After a long hiatus, I’m finally getting back to the “prophets or posers” series. Because it’s been awhile I’ll share the first five prophetic fallacies with the links to their posts, followed by the sixth prophetic fallacy.
- Part 1: “I must have God on my side if those I disagree with are turning against me or if they are leaving me out in the cold.”
- Part 2: “If I’m clearly right on one thing (in my mind), then God must be on my side and I’m likely on the side of truth in other things as well.”
- Part 3: “Since God ‘anointed me’ or placed me in the position of leader, then my convictions and insights about reality and truth have more authority and weight to them (in terms of being right, not in terms of their impact on other people).”
- Part 4: “I’m functioning prophetically because I’m cutting edge and the people around me are old school and behind the times.”
- Part 5: “I’m a prophet or have the gift of prophecy because a spiritual gifts inventory told me I was; therefore, I probably see reality for what it truly is most of the time.”
Here’s Prophetic Fallacy #6:
“I’m leading change or functioning as a change agent, therefore I’m functioning prophetically in my community or organization.”
Counterpoint: You might be leading change – much needed change, but organizational change in the name of relevance and efficiency is in a very different category than offering a powerful witness and word that testifies to an alternative kingdom.
I read tons about leading change – books, articles, blogs, and now even podcasts. Most of it is really good stuff. The transitions to post-modernity and the digital age have really laid the foundation for constant change. The rules are constantly changing, whereas previous generations enjoyed significant stability.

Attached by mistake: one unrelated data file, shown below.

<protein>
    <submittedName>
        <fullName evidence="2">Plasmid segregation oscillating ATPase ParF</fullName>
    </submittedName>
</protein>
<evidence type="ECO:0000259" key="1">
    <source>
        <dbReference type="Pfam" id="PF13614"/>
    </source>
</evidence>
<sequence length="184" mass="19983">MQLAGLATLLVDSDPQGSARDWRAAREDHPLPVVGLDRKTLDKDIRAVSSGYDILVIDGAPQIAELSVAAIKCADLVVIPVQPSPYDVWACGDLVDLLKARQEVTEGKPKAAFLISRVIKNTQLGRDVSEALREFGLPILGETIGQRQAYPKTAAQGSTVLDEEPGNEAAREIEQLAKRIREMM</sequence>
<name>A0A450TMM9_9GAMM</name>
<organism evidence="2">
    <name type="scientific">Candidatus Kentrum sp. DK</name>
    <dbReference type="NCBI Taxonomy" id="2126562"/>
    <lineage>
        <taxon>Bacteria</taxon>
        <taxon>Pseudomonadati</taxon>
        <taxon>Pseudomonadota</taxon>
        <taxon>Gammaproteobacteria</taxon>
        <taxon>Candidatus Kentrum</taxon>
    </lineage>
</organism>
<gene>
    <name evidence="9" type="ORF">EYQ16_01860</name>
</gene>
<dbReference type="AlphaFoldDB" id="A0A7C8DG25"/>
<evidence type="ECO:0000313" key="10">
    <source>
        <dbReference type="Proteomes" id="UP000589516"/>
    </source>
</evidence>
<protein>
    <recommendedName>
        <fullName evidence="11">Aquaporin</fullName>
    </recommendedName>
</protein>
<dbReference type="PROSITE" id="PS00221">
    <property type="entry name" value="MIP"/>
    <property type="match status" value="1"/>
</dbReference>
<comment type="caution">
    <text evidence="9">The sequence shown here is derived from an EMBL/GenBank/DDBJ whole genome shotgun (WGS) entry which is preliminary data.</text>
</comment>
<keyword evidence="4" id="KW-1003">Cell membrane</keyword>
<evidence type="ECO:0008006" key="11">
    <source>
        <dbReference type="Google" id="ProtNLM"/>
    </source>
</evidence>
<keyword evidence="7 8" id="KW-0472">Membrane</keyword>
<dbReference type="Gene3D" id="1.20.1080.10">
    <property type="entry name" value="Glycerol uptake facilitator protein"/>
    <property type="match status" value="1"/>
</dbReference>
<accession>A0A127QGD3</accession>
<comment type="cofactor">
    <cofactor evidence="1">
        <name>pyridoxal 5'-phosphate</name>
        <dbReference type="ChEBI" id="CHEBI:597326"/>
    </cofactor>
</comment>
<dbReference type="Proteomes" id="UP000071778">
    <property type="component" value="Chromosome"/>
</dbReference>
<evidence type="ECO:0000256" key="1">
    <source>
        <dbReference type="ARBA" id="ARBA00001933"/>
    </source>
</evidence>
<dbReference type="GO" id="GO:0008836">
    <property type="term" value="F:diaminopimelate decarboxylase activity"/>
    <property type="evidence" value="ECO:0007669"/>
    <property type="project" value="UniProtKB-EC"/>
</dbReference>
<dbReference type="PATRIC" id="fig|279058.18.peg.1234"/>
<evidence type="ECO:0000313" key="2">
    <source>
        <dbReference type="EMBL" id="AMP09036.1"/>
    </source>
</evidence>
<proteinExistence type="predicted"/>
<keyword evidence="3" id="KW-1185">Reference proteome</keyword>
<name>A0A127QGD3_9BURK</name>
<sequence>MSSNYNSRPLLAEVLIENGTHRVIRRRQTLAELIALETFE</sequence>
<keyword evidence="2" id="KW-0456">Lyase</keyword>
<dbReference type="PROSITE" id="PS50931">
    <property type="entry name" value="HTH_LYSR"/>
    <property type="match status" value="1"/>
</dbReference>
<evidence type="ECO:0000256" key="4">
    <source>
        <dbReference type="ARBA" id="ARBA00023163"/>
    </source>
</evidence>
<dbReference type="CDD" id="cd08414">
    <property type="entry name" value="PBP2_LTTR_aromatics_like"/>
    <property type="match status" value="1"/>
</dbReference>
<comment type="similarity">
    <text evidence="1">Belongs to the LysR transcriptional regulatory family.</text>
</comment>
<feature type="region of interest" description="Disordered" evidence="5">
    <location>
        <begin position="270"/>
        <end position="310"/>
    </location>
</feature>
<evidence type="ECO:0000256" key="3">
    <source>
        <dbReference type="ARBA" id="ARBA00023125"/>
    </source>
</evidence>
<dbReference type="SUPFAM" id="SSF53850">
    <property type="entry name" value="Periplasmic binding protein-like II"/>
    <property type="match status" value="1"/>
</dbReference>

As a result, today there is a constant tension most of us face between doing things the way we’ve done them in the past and innovating new solutions for an unpredictable future. We all must develop an aptitude for adapting and changing in both our methodologies and our assumptions – or else we’ll get left behind.
However……functioning as a change agent organizationally in order to help keep with the changing culture, while important in many ways, is not equal to a prophetic witness in community. Some of the dynamics may be similar, such as the role of challenging an establishment of strong power or the prevailing power of the imagination over mechanisms of control. However, those dynamics tend to be common to all systems in which the status quo is being challenged.
Change agents challenge the status quo for the sake of efficiency, relevance, and success. Prophets challenge the status quo for the sake of justice, for the sake of hope, for the sake of God’s intervention into a unjust and dehumanizing context. It’s important that we recognize the modern tendency to place the “prophet” label on change agents because of the role they play in challenging the status quo. In some ways I’m okay with doing that as long as we’re clear that we using the term in typological kind of a way as opposed to a real designation of one who God is using to witness to His true nature, resist injustice and advocate on behalf of the oppressed.
There will be one or two more posts in this series pertaining to prophetic fallacies. Then I will post several entries about what prophetic witness is, as opposed to what it is not (as I have been doing thus far).